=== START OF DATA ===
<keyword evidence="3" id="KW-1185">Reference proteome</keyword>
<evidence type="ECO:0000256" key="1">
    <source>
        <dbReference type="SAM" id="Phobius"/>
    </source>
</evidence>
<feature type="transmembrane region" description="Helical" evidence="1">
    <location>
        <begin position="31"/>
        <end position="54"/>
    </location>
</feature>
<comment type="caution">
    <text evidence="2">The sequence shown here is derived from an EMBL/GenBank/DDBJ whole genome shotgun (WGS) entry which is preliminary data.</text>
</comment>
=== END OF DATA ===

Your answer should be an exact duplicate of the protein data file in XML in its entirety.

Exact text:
<keyword evidence="3" id="KW-1185">Reference proteome</keyword>
<evidence type="ECO:0000256" key="1">
    <source>
        <dbReference type="SAM" id="Phobius"/>
    </source>
</evidence>
<feature type="transmembrane region" description="Helical" evidence="1">
    <location>
        <begin position="31"/>
        <end position="54"/>
    </location>
</feature>
<comment type="caution">
    <text evidence="2">The sequence shown here is derived from an EMBL/GenBank/DDBJ whole genome shotgun (WGS) entry which is preliminary data.</text>
</comment>